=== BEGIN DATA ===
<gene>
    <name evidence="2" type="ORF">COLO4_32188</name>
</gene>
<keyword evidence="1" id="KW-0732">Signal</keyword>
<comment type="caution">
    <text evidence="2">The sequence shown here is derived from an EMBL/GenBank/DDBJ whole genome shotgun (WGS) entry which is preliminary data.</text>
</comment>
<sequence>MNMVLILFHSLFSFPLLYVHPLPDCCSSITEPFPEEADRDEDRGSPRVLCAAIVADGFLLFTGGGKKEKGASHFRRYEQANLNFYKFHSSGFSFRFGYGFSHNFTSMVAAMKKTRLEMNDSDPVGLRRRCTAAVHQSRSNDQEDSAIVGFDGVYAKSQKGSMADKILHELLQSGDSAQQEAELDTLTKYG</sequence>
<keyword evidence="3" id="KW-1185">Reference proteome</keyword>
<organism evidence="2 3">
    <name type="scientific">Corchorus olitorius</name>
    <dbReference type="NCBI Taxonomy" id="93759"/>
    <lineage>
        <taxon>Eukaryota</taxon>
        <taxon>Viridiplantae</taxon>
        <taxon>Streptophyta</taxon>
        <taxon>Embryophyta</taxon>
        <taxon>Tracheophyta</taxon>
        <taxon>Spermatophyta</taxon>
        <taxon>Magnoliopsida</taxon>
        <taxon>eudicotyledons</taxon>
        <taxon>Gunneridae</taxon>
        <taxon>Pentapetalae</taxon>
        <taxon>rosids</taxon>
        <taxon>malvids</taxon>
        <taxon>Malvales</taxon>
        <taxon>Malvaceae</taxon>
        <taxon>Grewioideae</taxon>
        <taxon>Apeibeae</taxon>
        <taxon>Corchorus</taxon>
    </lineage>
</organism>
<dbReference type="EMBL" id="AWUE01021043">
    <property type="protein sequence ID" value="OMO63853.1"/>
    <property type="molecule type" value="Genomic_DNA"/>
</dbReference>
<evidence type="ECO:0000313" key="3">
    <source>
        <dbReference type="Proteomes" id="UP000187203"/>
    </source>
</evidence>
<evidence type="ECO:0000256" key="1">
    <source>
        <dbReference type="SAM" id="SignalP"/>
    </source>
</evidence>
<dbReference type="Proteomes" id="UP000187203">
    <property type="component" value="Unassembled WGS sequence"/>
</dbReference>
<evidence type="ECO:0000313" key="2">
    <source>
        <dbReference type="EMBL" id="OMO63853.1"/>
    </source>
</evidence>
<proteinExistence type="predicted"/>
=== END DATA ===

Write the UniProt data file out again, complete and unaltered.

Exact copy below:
<gene>
    <name evidence="2" type="ORF">COLO4_32188</name>
</gene>
<keyword evidence="1" id="KW-0732">Signal</keyword>
<comment type="caution">
    <text evidence="2">The sequence shown here is derived from an EMBL/GenBank/DDBJ whole genome shotgun (WGS) entry which is preliminary data.</text>
</comment>
<sequence>MNMVLILFHSLFSFPLLYVHPLPDCCSSITEPFPEEADRDEDRGSPRVLCAAIVADGFLLFTGGGKKEKGASHFRRYEQANLNFYKFHSSGFSFRFGYGFSHNFTSMVAAMKKTRLEMNDSDPVGLRRRCTAAVHQSRSNDQEDSAIVGFDGVYAKSQKGSMADKILHELLQSGDSAQQEAELDTLTKYG</sequence>
<keyword evidence="3" id="KW-1185">Reference proteome</keyword>
<organism evidence="2 3">
    <name type="scientific">Corchorus olitorius</name>
    <dbReference type="NCBI Taxonomy" id="93759"/>
    <lineage>
        <taxon>Eukaryota</taxon>
        <taxon>Viridiplantae</taxon>
        <taxon>Streptophyta</taxon>
        <taxon>Embryophyta</taxon>
        <taxon>Tracheophyta</taxon>
        <taxon>Spermatophyta</taxon>
        <taxon>Magnoliopsida</taxon>
        <taxon>eudicotyledons</taxon>
        <taxon>Gunneridae</taxon>
        <taxon>Pentapetalae</taxon>
        <taxon>rosids</taxon>
        <taxon>malvids</taxon>
        <taxon>Malvales</taxon>
        <taxon>Malvaceae</taxon>
        <taxon>Grewioideae</taxon>
        <taxon>Apeibeae</taxon>
        <taxon>Corchorus</taxon>
    </lineage>
</organism>
<dbReference type="EMBL" id="AWUE01021043">
    <property type="protein sequence ID" value="OMO63853.1"/>
    <property type="molecule type" value="Genomic_DNA"/>
</dbReference>
<evidence type="ECO:0000313" key="3">
    <source>
        <dbReference type="Proteomes" id="UP000187203"/>
    </source>
</evidence>
<evidence type="ECO:0000256" key="1">
    <source>
        <dbReference type="SAM" id="SignalP"/>
    </source>
</evidence>
<dbReference type="Proteomes" id="UP000187203">
    <property type="component" value="Unassembled WGS sequence"/>
</dbReference>
<evidence type="ECO:0000313" key="2">
    <source>
        <dbReference type="EMBL" id="OMO63853.1"/>
    </source>
</evidence>
<proteinExistence type="predicted"/>